Get started !
online LTE test
online C test

Updated or New
Site traffic (Aug-15)
GMSK modulation
Case of frequency correction burst
Solving modulation equations
One bit change
Normal duration burst



About
Feedback
Information Theory
Modulation
Multiple Access
OSI Model
Data Link layer
SS7
Word about ATM
GSM
GPRS
UMTS
WiMAX
LTE
Standard Reference
Reference books
Resources on Web
Miscellaneous
Mind Map
Perl resources
Magic MSC tool
Bar graph tool
C programming
ASCII table
Project Management
Simple Google box
HTML characters
Site traffic
Page view counter
5 6 9 , 6 5 9
another knowledge site

LTE (3G till Rel 6 - HSDPA) - 8

3G till Rel 6 - HSDPA [Under LTE]
» HSDPA overall description - 25.308, Rel 6 «

By the time LTE standardisation inaugurated in 2004, 3G Rel 6 was ready with HSDPA and HSUPA (collectively HSPA). Some of the radio access techniques that we discussed in earlier articles on Requirements and challenges are already present in 3G Rel 6 WCDMA radio access. We will look into 3G radio access enhancements done till Rel 6 starting with HSDPA.

How did we reach HSDPA ?

In 3G WCDMA PHY before HSDPA, appropriate spreading factor is used to realise required data rates. In downlink, OVSF code remain allocated till end of call (network initiated or UE initiated) or reconfirguation. The approach has scope for improvement.

1) Above approach is best suited for circuit switched or constant bit rate services. But for variable bit rate or bursty traffic, channel is not needed all the time with full capacity, making the approach in-efficient.

2) In field scenario, the quality of transmission varies in time (e.g. due to fading as shown in diagram below). So even though channelisation code remain allocated, not all the time the channel is of "full use" due to varying radio conditions. This adds to in-efficiency.

One way to solve these in-efficienciesis is "Shared (and radio condition dependent) allocation of channelisation code".

In this approach, channelisation code(s) can be used for a UE for certain TTI(s). Two immediate questions are:

1) What would be value of TTI ?
2) On what basis, channelisation code can be allocated to a paritcular UE (scheduling) ?

Smaller the TTI value, more granular allocation that can be made, giving more control to base station and improving adaptability to varying radio conditions. Also, latency in retransmissions improve with smaller TTI (due to shorter/smaller chunks of information). Yes, too small TTI value will result in more overhead (related to signaling required for allocation) and lesser flexibility of choosing appropriate coding/error correction mechanism. R99 use 10 ms frame structure (transport format article), so possible value that we can look for would be from 1 ms to 10 ms.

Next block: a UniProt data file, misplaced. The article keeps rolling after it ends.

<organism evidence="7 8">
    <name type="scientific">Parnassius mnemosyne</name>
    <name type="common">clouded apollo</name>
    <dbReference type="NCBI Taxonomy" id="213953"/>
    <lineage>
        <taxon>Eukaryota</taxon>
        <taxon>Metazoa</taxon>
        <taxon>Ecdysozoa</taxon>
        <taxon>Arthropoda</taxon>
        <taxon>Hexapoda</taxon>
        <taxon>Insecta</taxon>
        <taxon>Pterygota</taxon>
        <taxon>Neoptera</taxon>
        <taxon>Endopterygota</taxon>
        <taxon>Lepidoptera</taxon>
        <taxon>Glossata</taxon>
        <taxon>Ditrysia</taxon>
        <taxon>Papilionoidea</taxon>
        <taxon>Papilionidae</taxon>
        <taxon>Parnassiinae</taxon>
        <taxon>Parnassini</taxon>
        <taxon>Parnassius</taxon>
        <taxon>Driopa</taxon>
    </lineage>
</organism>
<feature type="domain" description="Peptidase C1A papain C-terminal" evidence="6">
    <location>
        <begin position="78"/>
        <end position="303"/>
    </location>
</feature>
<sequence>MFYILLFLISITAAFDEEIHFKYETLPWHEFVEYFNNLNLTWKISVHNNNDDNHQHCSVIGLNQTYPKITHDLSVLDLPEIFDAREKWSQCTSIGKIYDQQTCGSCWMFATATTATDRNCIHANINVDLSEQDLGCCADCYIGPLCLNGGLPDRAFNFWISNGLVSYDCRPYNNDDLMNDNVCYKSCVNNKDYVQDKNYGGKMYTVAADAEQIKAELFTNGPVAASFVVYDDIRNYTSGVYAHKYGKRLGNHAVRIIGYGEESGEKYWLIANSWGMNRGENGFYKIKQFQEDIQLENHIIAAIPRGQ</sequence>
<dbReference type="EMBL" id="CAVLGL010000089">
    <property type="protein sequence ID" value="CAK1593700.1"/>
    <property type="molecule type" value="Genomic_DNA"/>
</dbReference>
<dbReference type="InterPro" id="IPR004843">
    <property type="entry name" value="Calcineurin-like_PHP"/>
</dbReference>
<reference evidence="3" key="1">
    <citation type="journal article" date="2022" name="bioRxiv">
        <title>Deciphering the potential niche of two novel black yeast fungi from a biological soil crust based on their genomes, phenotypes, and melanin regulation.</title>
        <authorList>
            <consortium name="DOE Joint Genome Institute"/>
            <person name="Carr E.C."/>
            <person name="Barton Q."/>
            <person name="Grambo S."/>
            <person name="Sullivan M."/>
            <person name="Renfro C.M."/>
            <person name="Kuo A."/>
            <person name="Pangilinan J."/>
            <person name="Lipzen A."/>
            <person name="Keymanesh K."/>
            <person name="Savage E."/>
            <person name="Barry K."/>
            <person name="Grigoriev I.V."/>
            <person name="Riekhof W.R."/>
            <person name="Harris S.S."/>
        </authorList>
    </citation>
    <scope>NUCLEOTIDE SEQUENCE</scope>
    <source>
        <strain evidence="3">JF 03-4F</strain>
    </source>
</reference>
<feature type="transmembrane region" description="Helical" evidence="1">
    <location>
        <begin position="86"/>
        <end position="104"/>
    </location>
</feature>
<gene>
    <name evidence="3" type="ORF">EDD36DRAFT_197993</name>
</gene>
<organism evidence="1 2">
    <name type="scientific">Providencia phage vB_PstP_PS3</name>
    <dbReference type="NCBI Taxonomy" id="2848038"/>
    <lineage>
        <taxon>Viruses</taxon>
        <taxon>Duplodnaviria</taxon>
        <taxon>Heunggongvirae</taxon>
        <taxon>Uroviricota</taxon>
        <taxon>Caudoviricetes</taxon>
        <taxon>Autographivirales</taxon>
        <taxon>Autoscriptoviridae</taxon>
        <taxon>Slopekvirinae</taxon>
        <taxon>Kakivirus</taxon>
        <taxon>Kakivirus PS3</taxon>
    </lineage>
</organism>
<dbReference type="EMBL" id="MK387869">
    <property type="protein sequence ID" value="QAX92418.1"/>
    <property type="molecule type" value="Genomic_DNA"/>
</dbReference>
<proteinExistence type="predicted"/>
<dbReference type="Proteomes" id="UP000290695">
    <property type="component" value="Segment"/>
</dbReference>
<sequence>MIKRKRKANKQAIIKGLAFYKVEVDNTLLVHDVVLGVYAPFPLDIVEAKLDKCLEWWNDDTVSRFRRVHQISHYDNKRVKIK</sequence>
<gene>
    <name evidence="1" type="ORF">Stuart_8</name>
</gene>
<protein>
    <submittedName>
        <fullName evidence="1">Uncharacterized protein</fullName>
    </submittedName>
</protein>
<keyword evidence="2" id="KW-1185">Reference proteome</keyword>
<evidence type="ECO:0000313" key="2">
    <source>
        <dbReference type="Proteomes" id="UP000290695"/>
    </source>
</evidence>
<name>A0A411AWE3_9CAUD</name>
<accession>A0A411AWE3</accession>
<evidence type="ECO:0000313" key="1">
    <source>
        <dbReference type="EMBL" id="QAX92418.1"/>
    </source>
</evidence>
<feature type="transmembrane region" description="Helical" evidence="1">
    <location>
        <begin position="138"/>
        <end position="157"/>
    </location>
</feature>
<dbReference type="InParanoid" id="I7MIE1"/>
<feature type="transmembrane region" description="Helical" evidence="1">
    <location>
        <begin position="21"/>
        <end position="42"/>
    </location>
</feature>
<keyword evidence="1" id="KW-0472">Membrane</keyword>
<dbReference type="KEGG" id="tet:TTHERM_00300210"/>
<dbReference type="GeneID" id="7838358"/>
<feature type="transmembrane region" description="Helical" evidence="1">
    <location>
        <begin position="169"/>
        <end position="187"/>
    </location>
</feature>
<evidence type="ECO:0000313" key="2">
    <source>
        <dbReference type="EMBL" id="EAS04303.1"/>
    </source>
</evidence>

Next question: under which conditions or criteria, channelisation codes are to be used for paritcular UE ? To make full use of channelisation code at a paritcular instant (i.e. during particular TTI), it need to be used for UE which has best radio conditions among. It is possible that some UEs may never get best radio conditions among. Scheduling should take care of it by regularly scheduling these UEs once their individual best radio conditions are seen.

Further improvement can be made by choosing best modulation and coding scheme based on radio conditions (check eariler article on Requirements and challenges).

Needless to say, we will require a way to estimate instantanous radio conditions as seen by individual UEs (may be separate uplink channel to convey estimated quality !).

There are other considerations as well (like the amount of instantaneous power that can be used for shared transmission) which scheduling need to take care.

Above approach has been adopted by for 3G under HSDPA (High Speed Downlink Packet Access).

References: 3G Evolution: HSPA and LTE by Dahlman, Parkvall, Sköld, and Beming, UMTS by Sanchez and Thioune, and Release 5 and 6 documents at 3gpp.

Copyright © Samir Amberkar 2010-11§

So we choose ... « LTE Index » 3G till Rel 6 - HSDPA cont.